5 cool facts about Iceland
Out in the sea, a bit south west of Reykjavik, lies the small island of Eldey. Today a nature reserve and a shelter for many birds. Sounds good, but this little islands holds a rather sad piece of history. The last great auk was eradicated on this very little island, in July 3, 1944!
Like the penguins, the bird was a fantastic swimmer while on land it was vulnerable as it could not fly. Thus it was easy to catch. The number of great auks fell drastically in a short period of time, and finally there were only two of them left on this small island southwest of the Reykjanes peninsula. As the last two were captured and killed, the last hope was crushed as well – the egg.
Far out at sea (left) you find Eldey, the island where the last great auk was captured and killed.
Iceland has a population of over 300,000 and most people can follow their family roots far back. Thus, most people are in some way related. In order to ensure the gene pool, an app has been developed for the island’s inhabitants where they can check if the person in front of them indeed is (genetically) Mr or Mrs Right. The app is called Íslendigabók and is only for Icelanders.
In order to ensure the gene pool, an app has been developed for the island’s inhabitants where they can check if the person in front of them indeed is (genetically) Mr or Mrs Right.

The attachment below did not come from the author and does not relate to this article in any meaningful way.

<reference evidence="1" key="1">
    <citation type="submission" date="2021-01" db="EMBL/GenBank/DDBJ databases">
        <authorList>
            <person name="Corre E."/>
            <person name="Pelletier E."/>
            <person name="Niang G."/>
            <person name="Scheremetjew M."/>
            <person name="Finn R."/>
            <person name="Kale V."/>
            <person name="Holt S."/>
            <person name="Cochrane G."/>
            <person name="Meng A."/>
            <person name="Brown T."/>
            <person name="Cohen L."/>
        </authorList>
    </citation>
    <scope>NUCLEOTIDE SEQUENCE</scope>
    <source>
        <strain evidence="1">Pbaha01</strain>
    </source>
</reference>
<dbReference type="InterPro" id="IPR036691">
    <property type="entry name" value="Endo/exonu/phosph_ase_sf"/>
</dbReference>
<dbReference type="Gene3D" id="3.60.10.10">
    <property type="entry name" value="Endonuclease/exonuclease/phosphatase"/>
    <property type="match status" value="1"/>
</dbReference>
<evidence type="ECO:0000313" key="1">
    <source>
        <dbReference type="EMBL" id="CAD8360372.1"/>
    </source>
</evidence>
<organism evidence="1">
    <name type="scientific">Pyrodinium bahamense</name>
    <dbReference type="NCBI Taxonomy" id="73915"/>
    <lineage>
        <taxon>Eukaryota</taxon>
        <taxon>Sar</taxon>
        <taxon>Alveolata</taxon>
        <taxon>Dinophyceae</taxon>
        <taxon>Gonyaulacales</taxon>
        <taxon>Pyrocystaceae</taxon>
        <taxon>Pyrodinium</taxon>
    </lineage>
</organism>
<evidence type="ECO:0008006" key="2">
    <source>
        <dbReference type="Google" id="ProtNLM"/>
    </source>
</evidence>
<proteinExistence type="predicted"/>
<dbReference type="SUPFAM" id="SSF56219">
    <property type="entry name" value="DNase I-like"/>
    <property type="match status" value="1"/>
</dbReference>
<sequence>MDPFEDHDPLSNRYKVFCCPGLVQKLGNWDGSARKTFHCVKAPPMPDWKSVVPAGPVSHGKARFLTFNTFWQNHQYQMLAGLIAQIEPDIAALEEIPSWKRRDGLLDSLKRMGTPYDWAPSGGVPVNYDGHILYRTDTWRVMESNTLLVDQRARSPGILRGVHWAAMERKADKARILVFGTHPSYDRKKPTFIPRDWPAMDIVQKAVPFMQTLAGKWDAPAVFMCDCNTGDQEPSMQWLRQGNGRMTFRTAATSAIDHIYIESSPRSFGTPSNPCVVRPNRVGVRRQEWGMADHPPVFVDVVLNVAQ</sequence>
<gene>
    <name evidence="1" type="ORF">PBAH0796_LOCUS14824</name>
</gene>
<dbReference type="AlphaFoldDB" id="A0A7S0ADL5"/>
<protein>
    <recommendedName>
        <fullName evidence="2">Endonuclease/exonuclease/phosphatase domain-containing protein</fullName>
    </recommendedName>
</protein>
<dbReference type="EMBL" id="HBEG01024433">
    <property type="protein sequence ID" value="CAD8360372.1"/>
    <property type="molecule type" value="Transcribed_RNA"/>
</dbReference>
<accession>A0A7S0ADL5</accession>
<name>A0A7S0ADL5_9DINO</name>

Icelanders love their liquorice, but not the Läckerol kind. Here it’s the combination of chocolate and liquorice. It tastes pretty good too. Bring some for your trip around the Ring Road.
Between two tectonic plates
The island is known for its volcanoes and ash clouds, and the reason for this volcanic activity is that the island is located on the gap between two tectonic plates: the North American and the European. These two plates are slowly moving apart. No wonder it shakes and rattles and bursts lava from time to time.
Diving between these two plates has become an attraction in itself in Iceland. Whether you dive or snorkel, you can stretch for the two sides in crystal clear water with a visibility of hundred meters at Silfra.
For those who do not like the cold wet element, you can run between the two plates at Midline, on the Reykjanes peninsula. On a good day, it’s really nice here.
No wonder it shakes and rattles and bursts lava from time to time.
Iceland has become a favorite place for filming movies and series. Parts of Game of Thrones are filmed in several places in Iceland, and you may remember the opening scene in Prometheus, where a powerful pale guy stands by the impressive Dettifoss? In the James Bond film Die another day the entire lagoon Jökulsarlón was frozen for a car race among the ice blocks, and Matt Damon and Matthew McConaughey are fighting in their spacesuits at Svinefallsjökull in Interstellar.